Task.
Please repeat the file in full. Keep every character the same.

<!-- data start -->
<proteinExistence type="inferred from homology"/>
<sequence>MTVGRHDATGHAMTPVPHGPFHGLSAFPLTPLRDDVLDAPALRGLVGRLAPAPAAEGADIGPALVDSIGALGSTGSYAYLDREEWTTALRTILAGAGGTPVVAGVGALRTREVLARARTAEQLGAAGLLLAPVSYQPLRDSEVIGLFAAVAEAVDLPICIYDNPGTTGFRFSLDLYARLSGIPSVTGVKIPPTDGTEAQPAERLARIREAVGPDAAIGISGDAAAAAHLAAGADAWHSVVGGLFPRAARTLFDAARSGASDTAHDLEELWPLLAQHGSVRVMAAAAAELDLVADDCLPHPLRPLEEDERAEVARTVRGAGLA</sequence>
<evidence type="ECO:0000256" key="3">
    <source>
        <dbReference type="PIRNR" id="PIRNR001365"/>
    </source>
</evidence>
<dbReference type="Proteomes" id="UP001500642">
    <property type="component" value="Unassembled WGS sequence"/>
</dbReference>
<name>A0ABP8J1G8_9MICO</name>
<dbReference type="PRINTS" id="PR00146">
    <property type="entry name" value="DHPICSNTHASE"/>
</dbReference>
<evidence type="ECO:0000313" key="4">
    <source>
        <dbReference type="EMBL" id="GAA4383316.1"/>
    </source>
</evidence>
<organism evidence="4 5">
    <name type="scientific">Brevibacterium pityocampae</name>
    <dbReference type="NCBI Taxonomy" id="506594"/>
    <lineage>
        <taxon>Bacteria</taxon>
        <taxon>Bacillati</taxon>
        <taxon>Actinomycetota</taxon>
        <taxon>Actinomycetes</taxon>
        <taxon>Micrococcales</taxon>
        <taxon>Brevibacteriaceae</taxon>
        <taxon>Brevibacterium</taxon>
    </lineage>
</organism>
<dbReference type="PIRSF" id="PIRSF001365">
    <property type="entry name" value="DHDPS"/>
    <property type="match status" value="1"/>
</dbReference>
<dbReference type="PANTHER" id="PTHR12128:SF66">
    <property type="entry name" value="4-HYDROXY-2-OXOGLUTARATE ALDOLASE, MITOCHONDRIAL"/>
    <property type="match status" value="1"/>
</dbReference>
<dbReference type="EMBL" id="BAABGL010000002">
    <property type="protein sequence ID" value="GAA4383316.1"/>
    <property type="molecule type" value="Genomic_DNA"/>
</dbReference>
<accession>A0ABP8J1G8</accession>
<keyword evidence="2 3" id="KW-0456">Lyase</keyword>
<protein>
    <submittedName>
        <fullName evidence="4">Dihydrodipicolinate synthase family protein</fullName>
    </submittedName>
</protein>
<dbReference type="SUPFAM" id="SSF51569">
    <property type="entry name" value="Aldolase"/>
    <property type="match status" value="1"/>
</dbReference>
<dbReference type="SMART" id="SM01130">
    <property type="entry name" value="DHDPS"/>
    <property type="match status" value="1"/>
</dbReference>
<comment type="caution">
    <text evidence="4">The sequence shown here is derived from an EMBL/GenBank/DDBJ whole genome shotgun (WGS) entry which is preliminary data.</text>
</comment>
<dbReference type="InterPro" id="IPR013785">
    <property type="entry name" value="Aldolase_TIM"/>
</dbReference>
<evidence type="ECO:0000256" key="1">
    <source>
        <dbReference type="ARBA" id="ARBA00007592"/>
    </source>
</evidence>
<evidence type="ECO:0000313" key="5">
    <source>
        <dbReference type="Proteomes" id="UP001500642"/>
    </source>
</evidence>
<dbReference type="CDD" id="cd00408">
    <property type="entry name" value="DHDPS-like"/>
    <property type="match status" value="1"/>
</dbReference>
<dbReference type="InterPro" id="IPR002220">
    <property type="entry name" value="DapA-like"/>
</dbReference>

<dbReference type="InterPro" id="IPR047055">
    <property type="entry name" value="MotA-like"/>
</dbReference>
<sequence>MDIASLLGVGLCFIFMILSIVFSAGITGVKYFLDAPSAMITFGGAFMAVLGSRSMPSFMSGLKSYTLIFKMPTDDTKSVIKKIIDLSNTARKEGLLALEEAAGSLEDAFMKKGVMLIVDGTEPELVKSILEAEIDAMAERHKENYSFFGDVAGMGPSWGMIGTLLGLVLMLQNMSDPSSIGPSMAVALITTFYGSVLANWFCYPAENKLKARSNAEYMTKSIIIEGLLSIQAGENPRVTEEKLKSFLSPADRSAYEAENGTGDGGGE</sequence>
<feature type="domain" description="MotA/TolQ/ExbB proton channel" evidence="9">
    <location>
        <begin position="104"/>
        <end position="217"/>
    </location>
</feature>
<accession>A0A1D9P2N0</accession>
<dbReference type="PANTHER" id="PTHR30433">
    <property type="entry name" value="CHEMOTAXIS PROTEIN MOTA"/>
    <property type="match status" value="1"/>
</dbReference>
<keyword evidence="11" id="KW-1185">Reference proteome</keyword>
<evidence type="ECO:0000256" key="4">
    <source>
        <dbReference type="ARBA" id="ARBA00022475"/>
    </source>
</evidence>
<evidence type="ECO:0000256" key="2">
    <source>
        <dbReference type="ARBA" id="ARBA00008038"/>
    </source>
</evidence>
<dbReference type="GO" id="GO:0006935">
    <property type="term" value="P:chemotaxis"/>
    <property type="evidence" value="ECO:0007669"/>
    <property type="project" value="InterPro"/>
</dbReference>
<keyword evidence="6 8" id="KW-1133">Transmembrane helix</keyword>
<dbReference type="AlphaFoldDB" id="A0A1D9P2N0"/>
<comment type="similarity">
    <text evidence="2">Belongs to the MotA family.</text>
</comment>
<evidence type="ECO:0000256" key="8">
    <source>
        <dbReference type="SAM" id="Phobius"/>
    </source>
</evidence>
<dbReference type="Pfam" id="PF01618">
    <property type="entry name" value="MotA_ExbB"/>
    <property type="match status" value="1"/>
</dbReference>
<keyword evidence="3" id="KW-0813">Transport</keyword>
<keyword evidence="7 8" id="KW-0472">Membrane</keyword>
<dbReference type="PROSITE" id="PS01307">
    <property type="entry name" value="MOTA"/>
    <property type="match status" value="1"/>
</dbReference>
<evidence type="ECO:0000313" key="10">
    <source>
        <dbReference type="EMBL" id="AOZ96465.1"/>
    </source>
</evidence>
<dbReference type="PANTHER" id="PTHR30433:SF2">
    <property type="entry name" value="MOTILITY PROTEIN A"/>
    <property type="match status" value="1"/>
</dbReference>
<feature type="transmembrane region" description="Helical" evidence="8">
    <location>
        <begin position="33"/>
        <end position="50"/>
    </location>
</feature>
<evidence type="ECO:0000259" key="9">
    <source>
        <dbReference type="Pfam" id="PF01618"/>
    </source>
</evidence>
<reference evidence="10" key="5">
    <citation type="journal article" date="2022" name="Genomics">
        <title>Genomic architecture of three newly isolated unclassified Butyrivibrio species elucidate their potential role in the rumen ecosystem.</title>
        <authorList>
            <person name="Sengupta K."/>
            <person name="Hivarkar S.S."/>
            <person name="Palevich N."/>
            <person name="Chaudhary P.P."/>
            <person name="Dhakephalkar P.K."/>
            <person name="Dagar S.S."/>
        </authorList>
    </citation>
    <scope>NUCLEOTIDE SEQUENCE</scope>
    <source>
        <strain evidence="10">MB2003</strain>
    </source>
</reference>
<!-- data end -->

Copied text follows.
<proteinExistence type="inferred from homology"/>
<sequence>MTVGRHDATGHAMTPVPHGPFHGLSAFPLTPLRDDVLDAPALRGLVGRLAPAPAAEGADIGPALVDSIGALGSTGSYAYLDREEWTTALRTILAGAGGTPVVAGVGALRTREVLARARTAEQLGAAGLLLAPVSYQPLRDSEVIGLFAAVAEAVDLPICIYDNPGTTGFRFSLDLYARLSGIPSVTGVKIPPTDGTEAQPAERLARIREAVGPDAAIGISGDAAAAAHLAAGADAWHSVVGGLFPRAARTLFDAARSGASDTAHDLEELWPLLAQHGSVRVMAAAAAELDLVADDCLPHPLRPLEEDERAEVARTVRGAGLA</sequence>
<evidence type="ECO:0000256" key="3">
    <source>
        <dbReference type="PIRNR" id="PIRNR001365"/>
    </source>
</evidence>
<dbReference type="Proteomes" id="UP001500642">
    <property type="component" value="Unassembled WGS sequence"/>
</dbReference>
<name>A0ABP8J1G8_9MICO</name>
<dbReference type="PRINTS" id="PR00146">
    <property type="entry name" value="DHPICSNTHASE"/>
</dbReference>
<evidence type="ECO:0000313" key="4">
    <source>
        <dbReference type="EMBL" id="GAA4383316.1"/>
    </source>
</evidence>
<organism evidence="4 5">
    <name type="scientific">Brevibacterium pityocampae</name>
    <dbReference type="NCBI Taxonomy" id="506594"/>
    <lineage>
        <taxon>Bacteria</taxon>
        <taxon>Bacillati</taxon>
        <taxon>Actinomycetota</taxon>
        <taxon>Actinomycetes</taxon>
        <taxon>Micrococcales</taxon>
        <taxon>Brevibacteriaceae</taxon>
        <taxon>Brevibacterium</taxon>
    </lineage>
</organism>
<dbReference type="PIRSF" id="PIRSF001365">
    <property type="entry name" value="DHDPS"/>
    <property type="match status" value="1"/>
</dbReference>
<dbReference type="PANTHER" id="PTHR12128:SF66">
    <property type="entry name" value="4-HYDROXY-2-OXOGLUTARATE ALDOLASE, MITOCHONDRIAL"/>
    <property type="match status" value="1"/>
</dbReference>
<dbReference type="EMBL" id="BAABGL010000002">
    <property type="protein sequence ID" value="GAA4383316.1"/>
    <property type="molecule type" value="Genomic_DNA"/>
</dbReference>
<accession>A0ABP8J1G8</accession>
<keyword evidence="2 3" id="KW-0456">Lyase</keyword>
<protein>
    <submittedName>
        <fullName evidence="4">Dihydrodipicolinate synthase family protein</fullName>
    </submittedName>
</protein>
<dbReference type="SUPFAM" id="SSF51569">
    <property type="entry name" value="Aldolase"/>
    <property type="match status" value="1"/>
</dbReference>
<dbReference type="SMART" id="SM01130">
    <property type="entry name" value="DHDPS"/>
    <property type="match status" value="1"/>
</dbReference>
<comment type="caution">
    <text evidence="4">The sequence shown here is derived from an EMBL/GenBank/DDBJ whole genome shotgun (WGS) entry which is preliminary data.</text>
</comment>
<dbReference type="InterPro" id="IPR013785">
    <property type="entry name" value="Aldolase_TIM"/>
</dbReference>
<evidence type="ECO:0000256" key="1">
    <source>
        <dbReference type="ARBA" id="ARBA00007592"/>
    </source>
</evidence>
<evidence type="ECO:0000313" key="5">
    <source>
        <dbReference type="Proteomes" id="UP001500642"/>
    </source>
</evidence>
<dbReference type="CDD" id="cd00408">
    <property type="entry name" value="DHDPS-like"/>
    <property type="match status" value="1"/>
</dbReference>
<dbReference type="InterPro" id="IPR002220">
    <property type="entry name" value="DapA-like"/>
</dbReference>

<dbReference type="InterPro" id="IPR047055">
    <property type="entry name" value="MotA-like"/>
</dbReference>
<sequence>MDIASLLGVGLCFIFMILSIVFSAGITGVKYFLDAPSAMITFGGAFMAVLGSRSMPSFMSGLKSYTLIFKMPTDDTKSVIKKIIDLSNTARKEGLLALEEAAGSLEDAFMKKGVMLIVDGTEPELVKSILEAEIDAMAERHKENYSFFGDVAGMGPSWGMIGTLLGLVLMLQNMSDPSSIGPSMAVALITTFYGSVLANWFCYPAENKLKARSNAEYMTKSIIIEGLLSIQAGENPRVTEEKLKSFLSPADRSAYEAENGTGDGGGE</sequence>
<feature type="domain" description="MotA/TolQ/ExbB proton channel" evidence="9">
    <location>
        <begin position="104"/>
        <end position="217"/>
    </location>
</feature>
<accession>A0A1D9P2N0</accession>
<dbReference type="PANTHER" id="PTHR30433">
    <property type="entry name" value="CHEMOTAXIS PROTEIN MOTA"/>
    <property type="match status" value="1"/>
</dbReference>
<keyword evidence="11" id="KW-1185">Reference proteome</keyword>
<evidence type="ECO:0000256" key="4">
    <source>
        <dbReference type="ARBA" id="ARBA00022475"/>
    </source>
</evidence>
<evidence type="ECO:0000256" key="2">
    <source>
        <dbReference type="ARBA" id="ARBA00008038"/>
    </source>
</evidence>
<dbReference type="GO" id="GO:0006935">
    <property type="term" value="P:chemotaxis"/>
    <property type="evidence" value="ECO:0007669"/>
    <property type="project" value="InterPro"/>
</dbReference>
<keyword evidence="6 8" id="KW-1133">Transmembrane helix</keyword>
<dbReference type="AlphaFoldDB" id="A0A1D9P2N0"/>
<comment type="similarity">
    <text evidence="2">Belongs to the MotA family.</text>
</comment>
<evidence type="ECO:0000256" key="8">
    <source>
        <dbReference type="SAM" id="Phobius"/>
    </source>
</evidence>
<dbReference type="Pfam" id="PF01618">
    <property type="entry name" value="MotA_ExbB"/>
    <property type="match status" value="1"/>
</dbReference>
<keyword evidence="3" id="KW-0813">Transport</keyword>
<keyword evidence="7 8" id="KW-0472">Membrane</keyword>
<dbReference type="PROSITE" id="PS01307">
    <property type="entry name" value="MOTA"/>
    <property type="match status" value="1"/>
</dbReference>
<evidence type="ECO:0000313" key="10">
    <source>
        <dbReference type="EMBL" id="AOZ96465.1"/>
    </source>
</evidence>
<dbReference type="PANTHER" id="PTHR30433:SF2">
    <property type="entry name" value="MOTILITY PROTEIN A"/>
    <property type="match status" value="1"/>
</dbReference>
<feature type="transmembrane region" description="Helical" evidence="8">
    <location>
        <begin position="33"/>
        <end position="50"/>
    </location>
</feature>
<evidence type="ECO:0000259" key="9">
    <source>
        <dbReference type="Pfam" id="PF01618"/>
    </source>
</evidence>
<reference evidence="10" key="5">
    <citation type="journal article" date="2022" name="Genomics">
        <title>Genomic architecture of three newly isolated unclassified Butyrivibrio species elucidate their potential role in the rumen ecosystem.</title>
        <authorList>
            <person name="Sengupta K."/>
            <person name="Hivarkar S.S."/>
            <person name="Palevich N."/>
            <person name="Chaudhary P.P."/>
            <person name="Dhakephalkar P.K."/>
            <person name="Dagar S.S."/>
        </authorList>
    </citation>
    <scope>NUCLEOTIDE SEQUENCE</scope>
    <source>
        <strain evidence="10">MB2003</strain>
    </source>
</reference>